Arts cuts on agenda at Oliviers
Sunday's Olivier Awards took place against a background of criticism of government funding cuts by some of the country's leading performers.
In a letter to the Observer, Dame Helen Mirren, David Tennant and others said public investment in the arts brought a "staggering" return for the country.
But Culture Secretary Jeremy Hunt has said national funding for the arts has fared better than many other areas of public spending.
Unsurprisingly, on the Oliviers red carpet the subject of arts cuts - especially regional budgets - was high on the agenda.
Sir Patrick Stewart told the BBC: "I stand in complete support of what was said in that letter. What happens on the stage and in the arts in general is often thought to be a sideline of English culture.
"It's not - it's absolutely central to many of the reasons why people visit the United Kingdom.
"Perhaps we've been spoiled a little bit, and take for granted the depth of talent that there is here. But rather than penny pinching it should be celebrated and supported as much as possible."
Lancashire-born actress Tracie Bennett, who was up for a best actress award for End of the Rainbow, said: "I trained in repertory theatre and without that kids like me don't get the opportunity to learn skills. It's a shame if that all goes for youngsters, so I hope the money comes in."
Her words were echoed by Jill Halfpenny, who won the best supporting role in a musical prize for Legally Blonde.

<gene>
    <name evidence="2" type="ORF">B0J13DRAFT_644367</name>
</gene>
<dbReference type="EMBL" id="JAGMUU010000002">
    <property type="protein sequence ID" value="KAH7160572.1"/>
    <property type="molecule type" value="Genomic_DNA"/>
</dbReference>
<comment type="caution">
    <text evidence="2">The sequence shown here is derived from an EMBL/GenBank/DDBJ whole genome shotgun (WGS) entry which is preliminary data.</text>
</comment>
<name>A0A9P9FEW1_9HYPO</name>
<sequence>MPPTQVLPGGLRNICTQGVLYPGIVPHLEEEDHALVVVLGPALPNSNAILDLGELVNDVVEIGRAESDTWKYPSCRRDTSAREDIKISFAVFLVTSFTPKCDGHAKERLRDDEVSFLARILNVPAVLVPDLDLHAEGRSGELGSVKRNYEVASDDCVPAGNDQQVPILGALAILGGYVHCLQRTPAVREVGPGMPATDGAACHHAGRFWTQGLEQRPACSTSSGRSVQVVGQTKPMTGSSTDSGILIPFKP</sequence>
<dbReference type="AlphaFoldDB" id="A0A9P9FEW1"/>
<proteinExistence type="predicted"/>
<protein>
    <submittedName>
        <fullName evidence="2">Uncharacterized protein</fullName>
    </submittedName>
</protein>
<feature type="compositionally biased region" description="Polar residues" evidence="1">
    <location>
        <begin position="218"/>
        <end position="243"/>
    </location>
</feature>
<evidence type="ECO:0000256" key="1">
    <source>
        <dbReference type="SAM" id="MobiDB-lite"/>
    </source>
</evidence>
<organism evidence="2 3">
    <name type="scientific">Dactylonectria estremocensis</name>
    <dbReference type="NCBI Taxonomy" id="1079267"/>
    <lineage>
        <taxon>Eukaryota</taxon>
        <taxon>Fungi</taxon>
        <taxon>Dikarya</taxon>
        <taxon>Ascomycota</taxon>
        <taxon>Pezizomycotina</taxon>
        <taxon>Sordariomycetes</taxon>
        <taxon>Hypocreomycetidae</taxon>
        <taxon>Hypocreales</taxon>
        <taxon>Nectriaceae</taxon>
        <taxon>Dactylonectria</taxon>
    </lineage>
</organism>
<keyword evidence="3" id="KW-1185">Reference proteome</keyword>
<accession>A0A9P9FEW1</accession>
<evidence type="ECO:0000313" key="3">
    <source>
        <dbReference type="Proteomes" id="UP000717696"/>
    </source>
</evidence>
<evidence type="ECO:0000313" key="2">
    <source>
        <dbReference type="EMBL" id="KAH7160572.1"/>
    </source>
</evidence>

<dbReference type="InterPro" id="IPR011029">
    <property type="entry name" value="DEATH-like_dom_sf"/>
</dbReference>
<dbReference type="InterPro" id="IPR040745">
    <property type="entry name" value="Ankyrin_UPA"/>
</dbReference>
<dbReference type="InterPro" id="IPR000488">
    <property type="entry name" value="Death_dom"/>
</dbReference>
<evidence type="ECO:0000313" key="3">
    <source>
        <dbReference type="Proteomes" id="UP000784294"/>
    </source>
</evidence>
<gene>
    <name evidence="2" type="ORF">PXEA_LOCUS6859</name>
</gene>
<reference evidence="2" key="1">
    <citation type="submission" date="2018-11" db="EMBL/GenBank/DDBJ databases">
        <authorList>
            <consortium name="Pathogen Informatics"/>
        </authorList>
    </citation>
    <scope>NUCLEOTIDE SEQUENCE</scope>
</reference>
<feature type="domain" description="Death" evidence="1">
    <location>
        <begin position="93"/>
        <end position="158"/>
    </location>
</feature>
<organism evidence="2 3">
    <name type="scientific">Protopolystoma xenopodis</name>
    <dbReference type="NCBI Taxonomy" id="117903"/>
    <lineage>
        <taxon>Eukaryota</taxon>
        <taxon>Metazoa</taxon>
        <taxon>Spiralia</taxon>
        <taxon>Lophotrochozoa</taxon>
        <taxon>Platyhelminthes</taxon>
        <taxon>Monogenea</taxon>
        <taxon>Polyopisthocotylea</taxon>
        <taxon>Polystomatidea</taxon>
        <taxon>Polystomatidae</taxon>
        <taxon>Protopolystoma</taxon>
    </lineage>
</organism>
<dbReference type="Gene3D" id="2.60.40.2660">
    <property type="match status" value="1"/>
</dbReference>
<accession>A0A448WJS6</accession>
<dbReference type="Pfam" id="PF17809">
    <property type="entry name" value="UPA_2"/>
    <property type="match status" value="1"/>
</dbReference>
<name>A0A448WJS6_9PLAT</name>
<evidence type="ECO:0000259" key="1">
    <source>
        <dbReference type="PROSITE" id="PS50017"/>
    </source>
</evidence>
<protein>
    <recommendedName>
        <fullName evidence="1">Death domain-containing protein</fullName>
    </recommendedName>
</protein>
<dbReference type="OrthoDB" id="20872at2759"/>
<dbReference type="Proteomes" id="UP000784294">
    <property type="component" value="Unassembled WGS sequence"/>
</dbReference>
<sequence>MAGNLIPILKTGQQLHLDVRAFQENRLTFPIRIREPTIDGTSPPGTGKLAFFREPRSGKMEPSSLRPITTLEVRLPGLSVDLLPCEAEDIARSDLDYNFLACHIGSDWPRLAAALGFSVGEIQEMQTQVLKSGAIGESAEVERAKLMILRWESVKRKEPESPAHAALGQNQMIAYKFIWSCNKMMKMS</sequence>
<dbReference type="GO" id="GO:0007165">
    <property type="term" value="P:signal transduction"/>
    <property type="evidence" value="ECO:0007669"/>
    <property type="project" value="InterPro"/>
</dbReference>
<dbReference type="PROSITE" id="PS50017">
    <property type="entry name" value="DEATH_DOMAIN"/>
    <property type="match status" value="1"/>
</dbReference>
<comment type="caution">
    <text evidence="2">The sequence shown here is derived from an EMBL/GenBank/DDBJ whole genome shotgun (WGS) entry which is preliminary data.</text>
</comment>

"It's massively important - it's where most of us gain our first experience and there's some fantastic work coming out of regional theatres. I really hope the cuts won't be too drastic.
"My very first job out of drama school was a tour with the Hull Truck company which got me an agent and six months of experience of touring round the country. I believe you have to have that type of experience to become a rounded actor... only then do you know if it's the right profession for you."
Tamsin Greig, who was up for a best actress in The Little Dog Laughed, said local theatre was vital to the vibrancy of the theatrical world.
"A lot of actors cut their teeth in regional theatres. It's not just about actors and directors and crews. It's about audiences.
"It's a long way from the National Theatre for a lot of people. What a shame if we lose the high class theatre going on in the provinces."
Canadian actress Sarah Goldberg, who appears in West End racial satire Clybourne Park, said she had been "amazed" by the level of theatre funding when she moved to the UK.
"Where I grew up it's just not comparable," she told the BBC. "With all the cuts going on it's made me sad because I want theatre to be able to do shows that don't necessarily need to be profitable, so we are all a little bit tense about it."
Anne-Marie Duff, who is in rehearsals for Terence Rattigan's Cause Celebre at the Old Vic, said subsidised theatre had an important role to play - especially outside London.
"A theatre like West Yorkshire Playhouse, for example, is vital," she said. "Story-telling is medicine for the soul. It's part of our make-up and it's a grand tragedy when you hear what's happening, but there are cuts in every walk of life at the moment."
She described theatre awards like the Oliviers as "fluff", but said they raised important awareness of drama.
"I grew up in a family where we didn't go to the theatre all the time - there wasn't the finance. I would watch the Olivier Awards. I heard about plays and would go away and read them - so there are ripples."